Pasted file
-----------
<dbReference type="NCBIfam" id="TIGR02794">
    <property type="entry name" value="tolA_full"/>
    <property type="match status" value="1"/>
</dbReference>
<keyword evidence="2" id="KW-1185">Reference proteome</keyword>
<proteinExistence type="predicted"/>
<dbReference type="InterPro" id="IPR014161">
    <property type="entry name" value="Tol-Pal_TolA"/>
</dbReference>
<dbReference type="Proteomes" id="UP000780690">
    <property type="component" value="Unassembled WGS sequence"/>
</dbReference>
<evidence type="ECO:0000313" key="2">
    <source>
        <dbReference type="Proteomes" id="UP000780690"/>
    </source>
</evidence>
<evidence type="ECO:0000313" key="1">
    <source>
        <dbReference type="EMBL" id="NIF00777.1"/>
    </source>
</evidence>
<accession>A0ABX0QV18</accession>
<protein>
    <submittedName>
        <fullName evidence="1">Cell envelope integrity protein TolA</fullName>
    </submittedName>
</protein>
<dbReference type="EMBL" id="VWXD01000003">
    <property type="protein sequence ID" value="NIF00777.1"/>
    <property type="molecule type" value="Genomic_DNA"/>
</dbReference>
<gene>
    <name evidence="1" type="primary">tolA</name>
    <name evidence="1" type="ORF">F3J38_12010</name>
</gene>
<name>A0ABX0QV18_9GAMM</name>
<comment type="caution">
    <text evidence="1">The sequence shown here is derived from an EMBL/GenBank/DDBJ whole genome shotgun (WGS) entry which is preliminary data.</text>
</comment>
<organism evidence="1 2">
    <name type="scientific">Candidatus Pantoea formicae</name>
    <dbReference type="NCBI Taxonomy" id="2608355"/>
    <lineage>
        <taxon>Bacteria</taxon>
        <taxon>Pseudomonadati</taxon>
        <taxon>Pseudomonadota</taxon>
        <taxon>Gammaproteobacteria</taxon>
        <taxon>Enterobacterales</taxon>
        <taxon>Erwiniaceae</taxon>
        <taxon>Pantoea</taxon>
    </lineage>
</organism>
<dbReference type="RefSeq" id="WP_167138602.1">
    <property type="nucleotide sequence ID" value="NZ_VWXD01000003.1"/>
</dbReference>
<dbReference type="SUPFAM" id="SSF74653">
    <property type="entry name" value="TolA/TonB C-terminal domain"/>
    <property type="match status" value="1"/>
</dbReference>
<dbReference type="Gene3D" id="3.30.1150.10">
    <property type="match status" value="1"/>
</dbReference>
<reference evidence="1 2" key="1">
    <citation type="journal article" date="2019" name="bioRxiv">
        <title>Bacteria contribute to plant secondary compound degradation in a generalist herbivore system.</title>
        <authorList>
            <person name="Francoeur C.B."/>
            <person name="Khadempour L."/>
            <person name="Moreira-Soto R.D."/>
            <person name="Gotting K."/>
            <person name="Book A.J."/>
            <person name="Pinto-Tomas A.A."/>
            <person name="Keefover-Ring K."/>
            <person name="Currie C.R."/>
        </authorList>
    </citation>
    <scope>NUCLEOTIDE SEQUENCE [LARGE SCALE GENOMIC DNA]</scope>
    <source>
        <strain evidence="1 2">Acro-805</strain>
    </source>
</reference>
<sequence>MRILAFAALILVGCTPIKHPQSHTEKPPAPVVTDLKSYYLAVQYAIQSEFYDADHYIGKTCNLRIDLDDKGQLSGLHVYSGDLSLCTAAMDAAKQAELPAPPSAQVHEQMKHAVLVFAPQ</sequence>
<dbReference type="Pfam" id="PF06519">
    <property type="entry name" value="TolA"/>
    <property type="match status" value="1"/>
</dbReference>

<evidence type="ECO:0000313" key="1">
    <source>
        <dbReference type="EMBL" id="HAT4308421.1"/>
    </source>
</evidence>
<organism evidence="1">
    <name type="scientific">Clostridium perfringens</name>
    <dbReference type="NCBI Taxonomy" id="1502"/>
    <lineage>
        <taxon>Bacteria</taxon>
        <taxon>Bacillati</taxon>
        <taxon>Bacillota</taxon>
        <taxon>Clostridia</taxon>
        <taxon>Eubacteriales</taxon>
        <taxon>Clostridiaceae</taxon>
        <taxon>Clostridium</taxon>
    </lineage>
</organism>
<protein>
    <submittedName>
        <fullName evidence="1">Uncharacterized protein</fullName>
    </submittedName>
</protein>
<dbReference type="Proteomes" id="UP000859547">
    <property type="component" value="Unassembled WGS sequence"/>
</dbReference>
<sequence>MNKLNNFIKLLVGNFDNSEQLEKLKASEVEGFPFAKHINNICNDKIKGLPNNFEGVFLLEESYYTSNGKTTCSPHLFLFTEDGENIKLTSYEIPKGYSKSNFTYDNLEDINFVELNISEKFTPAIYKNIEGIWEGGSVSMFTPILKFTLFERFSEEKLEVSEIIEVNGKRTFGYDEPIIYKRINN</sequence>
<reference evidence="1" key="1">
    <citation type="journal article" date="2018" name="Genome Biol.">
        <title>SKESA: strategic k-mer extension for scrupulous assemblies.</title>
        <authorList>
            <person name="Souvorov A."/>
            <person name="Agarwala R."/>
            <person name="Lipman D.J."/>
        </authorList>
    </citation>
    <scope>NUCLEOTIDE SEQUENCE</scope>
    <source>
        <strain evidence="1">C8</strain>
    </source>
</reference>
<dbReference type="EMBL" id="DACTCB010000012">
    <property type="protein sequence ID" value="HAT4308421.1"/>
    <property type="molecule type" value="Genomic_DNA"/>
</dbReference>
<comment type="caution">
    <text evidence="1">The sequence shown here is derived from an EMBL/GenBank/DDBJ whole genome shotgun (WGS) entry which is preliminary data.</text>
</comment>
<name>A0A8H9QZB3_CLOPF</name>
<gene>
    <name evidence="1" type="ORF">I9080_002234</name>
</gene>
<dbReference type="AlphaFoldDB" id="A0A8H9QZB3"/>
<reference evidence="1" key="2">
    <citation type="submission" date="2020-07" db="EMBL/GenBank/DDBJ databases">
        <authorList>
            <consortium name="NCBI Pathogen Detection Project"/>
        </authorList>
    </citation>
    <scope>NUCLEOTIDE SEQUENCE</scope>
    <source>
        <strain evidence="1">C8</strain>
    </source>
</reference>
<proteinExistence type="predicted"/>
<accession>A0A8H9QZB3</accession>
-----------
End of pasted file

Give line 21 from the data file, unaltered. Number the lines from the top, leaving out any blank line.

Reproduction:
    </source>